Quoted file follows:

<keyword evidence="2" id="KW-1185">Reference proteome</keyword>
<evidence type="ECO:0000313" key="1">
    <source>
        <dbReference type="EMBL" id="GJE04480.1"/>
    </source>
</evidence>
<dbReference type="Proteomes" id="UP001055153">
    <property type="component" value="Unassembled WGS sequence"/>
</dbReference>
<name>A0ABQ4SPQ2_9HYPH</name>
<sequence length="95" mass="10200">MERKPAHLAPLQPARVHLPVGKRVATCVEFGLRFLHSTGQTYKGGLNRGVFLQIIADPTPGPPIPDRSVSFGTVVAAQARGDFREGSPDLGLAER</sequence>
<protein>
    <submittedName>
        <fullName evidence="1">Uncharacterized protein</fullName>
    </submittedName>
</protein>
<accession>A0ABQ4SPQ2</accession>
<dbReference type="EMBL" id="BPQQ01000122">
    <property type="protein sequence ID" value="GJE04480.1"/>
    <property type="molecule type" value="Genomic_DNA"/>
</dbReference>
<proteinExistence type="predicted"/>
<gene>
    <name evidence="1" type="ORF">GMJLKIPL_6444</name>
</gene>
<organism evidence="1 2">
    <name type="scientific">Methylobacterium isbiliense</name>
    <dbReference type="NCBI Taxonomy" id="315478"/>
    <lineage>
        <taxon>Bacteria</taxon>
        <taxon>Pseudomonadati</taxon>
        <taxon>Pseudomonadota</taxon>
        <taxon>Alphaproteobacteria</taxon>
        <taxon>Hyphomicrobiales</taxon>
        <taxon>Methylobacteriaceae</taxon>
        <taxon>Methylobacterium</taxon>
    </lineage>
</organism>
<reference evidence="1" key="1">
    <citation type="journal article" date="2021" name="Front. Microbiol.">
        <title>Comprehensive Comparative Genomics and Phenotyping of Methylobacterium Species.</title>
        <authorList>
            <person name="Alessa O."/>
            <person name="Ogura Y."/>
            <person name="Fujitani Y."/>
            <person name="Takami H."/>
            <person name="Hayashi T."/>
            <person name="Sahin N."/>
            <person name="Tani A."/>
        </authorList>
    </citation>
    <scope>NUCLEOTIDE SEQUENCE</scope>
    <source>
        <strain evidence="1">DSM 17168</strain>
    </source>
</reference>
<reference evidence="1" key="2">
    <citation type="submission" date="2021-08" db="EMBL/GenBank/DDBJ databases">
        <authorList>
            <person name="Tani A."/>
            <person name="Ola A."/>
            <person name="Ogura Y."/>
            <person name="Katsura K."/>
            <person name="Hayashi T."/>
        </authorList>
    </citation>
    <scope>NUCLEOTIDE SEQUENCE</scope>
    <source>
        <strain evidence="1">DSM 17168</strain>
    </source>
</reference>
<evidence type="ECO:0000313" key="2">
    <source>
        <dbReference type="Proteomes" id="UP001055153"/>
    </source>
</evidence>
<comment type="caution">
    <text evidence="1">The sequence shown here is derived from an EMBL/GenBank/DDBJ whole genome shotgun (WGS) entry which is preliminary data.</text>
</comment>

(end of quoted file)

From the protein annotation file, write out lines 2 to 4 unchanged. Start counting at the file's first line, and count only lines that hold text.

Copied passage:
<evidence type="ECO:0000313" key="1">
    <source>
        <dbReference type="EMBL" id="GJE04480.1"/>